Olympics

Australian Paralympic Sailing and Basketball team members robbed in Rio

Australian sailing team

Rio de Janerio: Two members of the Australian Paralympic sailing team have been robbed at gunpoint in Rio de Janeiro, emphasizing fears of crime against foreign athletes ahead of the Summer Olympics.

A statement from the Australian Sailing team said athlete Liesl Tesch and team official Sarah Ross were confronted by two men while riding their bicycles in a Rio park Sunday. One of the men was carrying a pistol and the women were robbed of their bicycles.

In the statement Monday, Tesch is quoted as saying “We are both shaken, but physically we’re both OK.”

Tesch raced at the Paralympic sailing venue later that day.

Brazilian police are investigating.

High crime, slow preparations and a Zika outbreak have led some to question Rio’s hosting of the Aug. 5-21 Olympic Games.

Australian Paralympian Liesl Tesch says Rio de Janeiro is a “dangerous place” after being robbed of her bicycle at gunpoint in the Brazilian city.

The Woy Woy-based sailor and wheelchair basketball player, who is competing at her seventh Paralympics in Rio, was on a fitness ride with her physiotherapist when two men jumped in front of them and demanded money.

She said several people saw the incident, but no one came to their aid.

I was robbed of my bike at gunpoint at the local bus stop Stay safe! in Rio! All safe.@AusSailingTeam @AUSParalympics

“I think he said dinero … which means money, so I lifted up my shirt and said: ‘look I don’t have any money’,” she said.

“He then said something else and pointed the gun at me and pushed me in the shoulder and I just toppled over with my bicycle and he just grabbed my bicycle, and the other guy was wrestling the bicycle from our team physio.

“And they just rode off into the park. It was absolutely horrific, I can see it clear as day in my own head … it was a pistol.”

Tesch, who won gold for Australia in sailing at the London Paralympics and has also won silver and bronze medals in basketball, said she was due to fly home to Woy Woy on Wednesday night.

“Sarah [the physiotherapist] said some swear words at the man and then screamed for help. I didn’t say anything because there was a gun,” she added.

“We’ve already had conversations about if anything happens, just give them what they want.

“Sarah didn’t see the gun. Her guy didn’t have a gun.”

The athlete was not injured in the incident but was shocked by the attack, and described the local police station as being like “a turnstile of crime”.

Athletes in Rio for the Olympics and Paralympics have been briefed on the risks — including water quality and the Zika virus — but Tesch said her team had almost joked about the high level of security in place for the Games.

“When it actually happens to you, it actually reinforces how dangerous this city is and how lucky we are to live in Australia,” she said.

“My important message is to make it really clear, that this is a dangerous place and you’ve got to be on your guard.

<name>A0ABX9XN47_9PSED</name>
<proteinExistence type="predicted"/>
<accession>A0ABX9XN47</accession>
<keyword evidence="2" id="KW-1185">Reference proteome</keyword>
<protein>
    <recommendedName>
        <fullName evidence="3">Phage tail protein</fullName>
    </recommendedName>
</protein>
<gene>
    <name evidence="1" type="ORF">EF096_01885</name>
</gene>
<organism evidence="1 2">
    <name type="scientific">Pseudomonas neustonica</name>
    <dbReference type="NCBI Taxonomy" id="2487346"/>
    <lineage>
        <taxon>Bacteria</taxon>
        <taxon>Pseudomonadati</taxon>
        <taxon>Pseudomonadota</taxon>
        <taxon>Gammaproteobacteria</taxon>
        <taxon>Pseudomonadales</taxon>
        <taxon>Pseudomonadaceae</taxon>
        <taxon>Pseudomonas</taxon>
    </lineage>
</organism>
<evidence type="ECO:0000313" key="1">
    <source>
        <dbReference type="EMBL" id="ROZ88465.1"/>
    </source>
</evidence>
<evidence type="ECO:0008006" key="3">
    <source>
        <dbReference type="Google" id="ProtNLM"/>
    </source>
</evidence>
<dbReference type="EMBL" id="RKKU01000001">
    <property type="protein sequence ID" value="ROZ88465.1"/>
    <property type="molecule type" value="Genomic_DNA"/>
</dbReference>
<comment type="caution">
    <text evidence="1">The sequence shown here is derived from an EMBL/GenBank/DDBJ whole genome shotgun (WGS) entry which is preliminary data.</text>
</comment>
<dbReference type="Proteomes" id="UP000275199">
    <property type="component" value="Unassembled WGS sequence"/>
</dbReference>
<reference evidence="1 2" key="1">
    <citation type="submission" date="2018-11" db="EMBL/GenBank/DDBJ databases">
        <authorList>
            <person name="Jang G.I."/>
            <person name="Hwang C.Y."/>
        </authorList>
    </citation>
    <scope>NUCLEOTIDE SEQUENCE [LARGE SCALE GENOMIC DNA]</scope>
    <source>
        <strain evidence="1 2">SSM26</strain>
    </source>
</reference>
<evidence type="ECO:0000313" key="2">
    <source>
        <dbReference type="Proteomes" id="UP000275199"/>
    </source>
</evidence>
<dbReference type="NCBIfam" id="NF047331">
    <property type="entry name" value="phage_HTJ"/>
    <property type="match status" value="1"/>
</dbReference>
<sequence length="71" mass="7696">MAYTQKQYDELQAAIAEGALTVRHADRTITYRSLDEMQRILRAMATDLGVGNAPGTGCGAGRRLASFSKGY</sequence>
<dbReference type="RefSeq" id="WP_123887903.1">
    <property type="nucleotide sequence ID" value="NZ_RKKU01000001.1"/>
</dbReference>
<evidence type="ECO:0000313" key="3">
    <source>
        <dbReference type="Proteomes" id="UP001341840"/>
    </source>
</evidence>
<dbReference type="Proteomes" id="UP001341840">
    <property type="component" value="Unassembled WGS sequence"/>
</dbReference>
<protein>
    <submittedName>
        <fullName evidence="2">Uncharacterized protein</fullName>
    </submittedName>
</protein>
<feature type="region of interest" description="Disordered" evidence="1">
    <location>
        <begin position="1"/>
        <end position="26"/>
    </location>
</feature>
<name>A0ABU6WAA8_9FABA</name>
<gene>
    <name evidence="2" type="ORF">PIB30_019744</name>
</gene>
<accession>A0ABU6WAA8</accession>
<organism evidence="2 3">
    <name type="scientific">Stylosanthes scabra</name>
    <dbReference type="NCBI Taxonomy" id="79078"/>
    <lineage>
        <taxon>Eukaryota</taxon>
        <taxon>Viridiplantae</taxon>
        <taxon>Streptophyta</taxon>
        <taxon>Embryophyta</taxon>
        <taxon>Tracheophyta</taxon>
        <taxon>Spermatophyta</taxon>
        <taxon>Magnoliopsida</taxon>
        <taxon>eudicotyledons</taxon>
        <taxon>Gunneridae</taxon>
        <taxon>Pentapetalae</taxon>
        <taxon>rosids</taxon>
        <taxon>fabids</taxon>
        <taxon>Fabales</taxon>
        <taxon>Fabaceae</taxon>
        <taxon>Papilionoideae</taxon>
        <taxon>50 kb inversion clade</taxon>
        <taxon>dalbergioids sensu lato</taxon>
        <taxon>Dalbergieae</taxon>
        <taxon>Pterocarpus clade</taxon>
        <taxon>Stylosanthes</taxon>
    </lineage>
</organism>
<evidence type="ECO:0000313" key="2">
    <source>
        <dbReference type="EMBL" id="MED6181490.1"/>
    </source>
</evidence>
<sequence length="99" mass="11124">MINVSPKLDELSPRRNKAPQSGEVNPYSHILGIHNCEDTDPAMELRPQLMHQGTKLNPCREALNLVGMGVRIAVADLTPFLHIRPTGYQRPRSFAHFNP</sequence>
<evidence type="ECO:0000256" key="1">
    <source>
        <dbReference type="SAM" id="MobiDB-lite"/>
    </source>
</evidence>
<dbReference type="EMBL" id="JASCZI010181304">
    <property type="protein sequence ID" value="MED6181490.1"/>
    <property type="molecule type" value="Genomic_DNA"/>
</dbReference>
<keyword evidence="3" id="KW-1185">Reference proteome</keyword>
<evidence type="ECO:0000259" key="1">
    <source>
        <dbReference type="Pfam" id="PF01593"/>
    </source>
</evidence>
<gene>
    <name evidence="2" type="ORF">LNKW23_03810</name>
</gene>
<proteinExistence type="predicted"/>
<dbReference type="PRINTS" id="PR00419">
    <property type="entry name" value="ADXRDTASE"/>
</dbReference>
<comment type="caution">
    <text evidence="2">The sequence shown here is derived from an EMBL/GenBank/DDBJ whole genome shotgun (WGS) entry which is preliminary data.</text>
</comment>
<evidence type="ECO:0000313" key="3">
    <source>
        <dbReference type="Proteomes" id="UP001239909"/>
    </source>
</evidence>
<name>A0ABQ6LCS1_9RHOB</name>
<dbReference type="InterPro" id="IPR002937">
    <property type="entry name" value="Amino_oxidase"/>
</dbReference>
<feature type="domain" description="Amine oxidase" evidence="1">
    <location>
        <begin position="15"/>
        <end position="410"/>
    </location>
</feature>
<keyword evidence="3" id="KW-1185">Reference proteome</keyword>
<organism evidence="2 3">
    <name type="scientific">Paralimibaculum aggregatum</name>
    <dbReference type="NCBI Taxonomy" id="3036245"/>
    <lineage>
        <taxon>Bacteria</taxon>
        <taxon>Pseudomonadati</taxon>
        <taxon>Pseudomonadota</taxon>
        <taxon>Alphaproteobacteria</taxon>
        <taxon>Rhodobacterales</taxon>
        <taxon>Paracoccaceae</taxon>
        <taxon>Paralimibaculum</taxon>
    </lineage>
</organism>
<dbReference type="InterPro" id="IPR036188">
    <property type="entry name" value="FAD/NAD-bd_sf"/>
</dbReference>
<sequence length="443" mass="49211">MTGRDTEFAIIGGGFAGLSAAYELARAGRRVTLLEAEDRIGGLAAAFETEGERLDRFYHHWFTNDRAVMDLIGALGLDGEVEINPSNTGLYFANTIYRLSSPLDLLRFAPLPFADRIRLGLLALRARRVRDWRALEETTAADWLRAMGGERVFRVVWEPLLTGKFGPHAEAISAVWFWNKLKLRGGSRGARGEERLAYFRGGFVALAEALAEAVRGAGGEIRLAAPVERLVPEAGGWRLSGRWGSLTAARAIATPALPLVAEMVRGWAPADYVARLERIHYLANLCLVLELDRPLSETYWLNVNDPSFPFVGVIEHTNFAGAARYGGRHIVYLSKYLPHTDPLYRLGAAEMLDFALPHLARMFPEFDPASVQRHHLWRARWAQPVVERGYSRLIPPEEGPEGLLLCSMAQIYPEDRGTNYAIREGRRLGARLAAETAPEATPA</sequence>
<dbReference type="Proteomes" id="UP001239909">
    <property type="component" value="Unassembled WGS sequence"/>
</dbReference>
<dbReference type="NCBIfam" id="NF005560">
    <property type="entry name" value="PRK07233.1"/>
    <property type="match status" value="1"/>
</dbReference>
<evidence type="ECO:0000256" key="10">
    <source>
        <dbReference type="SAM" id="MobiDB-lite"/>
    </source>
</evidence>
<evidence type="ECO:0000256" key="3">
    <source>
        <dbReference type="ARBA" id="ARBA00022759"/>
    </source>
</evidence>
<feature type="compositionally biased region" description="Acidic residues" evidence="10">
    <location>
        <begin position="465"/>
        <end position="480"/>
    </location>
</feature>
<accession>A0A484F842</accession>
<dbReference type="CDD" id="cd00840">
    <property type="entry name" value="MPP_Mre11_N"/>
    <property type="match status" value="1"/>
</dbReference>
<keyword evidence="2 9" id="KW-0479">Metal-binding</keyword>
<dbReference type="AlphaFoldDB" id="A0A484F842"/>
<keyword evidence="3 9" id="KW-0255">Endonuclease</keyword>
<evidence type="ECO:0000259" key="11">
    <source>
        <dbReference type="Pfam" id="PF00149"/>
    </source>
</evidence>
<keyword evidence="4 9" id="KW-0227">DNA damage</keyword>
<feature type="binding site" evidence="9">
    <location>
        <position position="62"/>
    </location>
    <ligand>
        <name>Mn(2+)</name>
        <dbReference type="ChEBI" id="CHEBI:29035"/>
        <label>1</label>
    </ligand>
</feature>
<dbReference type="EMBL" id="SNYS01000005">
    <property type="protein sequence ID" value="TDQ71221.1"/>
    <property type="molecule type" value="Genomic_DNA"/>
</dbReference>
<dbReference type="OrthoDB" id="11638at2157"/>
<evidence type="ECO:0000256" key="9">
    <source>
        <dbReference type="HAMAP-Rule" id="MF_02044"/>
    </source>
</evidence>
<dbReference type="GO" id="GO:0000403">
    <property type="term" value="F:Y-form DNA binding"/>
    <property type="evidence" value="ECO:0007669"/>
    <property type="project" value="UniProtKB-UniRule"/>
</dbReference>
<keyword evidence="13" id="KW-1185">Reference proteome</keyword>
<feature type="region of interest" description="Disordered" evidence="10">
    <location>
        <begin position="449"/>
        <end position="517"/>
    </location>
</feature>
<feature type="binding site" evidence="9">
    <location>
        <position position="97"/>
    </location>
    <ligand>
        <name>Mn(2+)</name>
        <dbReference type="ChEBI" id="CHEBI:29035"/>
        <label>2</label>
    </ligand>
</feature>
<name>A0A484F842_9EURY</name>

“I don’t think we could have done anything different than what we’ve done … the local feedback is that you’ve … done the right thing showing them that you had nothing and giving them exactly what they wanted.”

Calls for extra security ahead of Games

Director of Security for the Australian team Greg Nance said they had asked Rio authorities to bring forward successful protocols used during the soccer World Cup.

“In the lead-up we want the streets secured, which they promised to do and we’re asking them to bring those [protocols] forward,” Mr Nance said.

Mr Nance said Rio was a safe city to compete in providing precautions were taken.

He said test events had been carried out in Rio over the past 18 months and there had been no problems and he said strict protocols were already in place for Australian officials and athletes.

“They’re common sense things like only being in large and groups of three or more, not wearing flashy clothes, avoiding certain areas of Rio, particularly at night time but still being able to enjoy Rio,” Mr Nance said.

Brazilian authorities have said that more than 80,000 security personnel will police the Games.

Safety of Australian athletes ‘paramount’

Australian Sailing and the Australian Paralympic Committee said the safety of Tesch and team official Sarah Ross was “paramount”.

“We will continue to work with the Australian Paralympic Committee and Australian Federal Police (AFP) to ensure our team has an appropriate level of security to ensure their safety in the lead-up to, and during, both the Olympic and Paralympic Games,” said Matt Carroll, CEO of Australian Sailing.

Kate McLoughlin, Chef de Mission of the 2016 Australian Paralympic Team, said officials from the Australian Embassy in Brasilia have since been to the Australian team’s hotel to offer assistance and have spoken with local authorities.

“They’re a little bit shaken, the reality of the situation over in Rio has come home and that’s not good, but they’re doing ok, considering,” Ms McLoughlin said.

“We have an Australian Federal Police officer embed in our team, which is a fantastic advantage for us so we’ll work with him in the coming days just to ascertain whether this does change anything in terms of our plans.”

Ms McLoughlin said AFP advice, which has been communicated to all sports official aiming to compete at the Games, was to always exercise a high degree of caution while travelling in Rio.

courtesy ABC News

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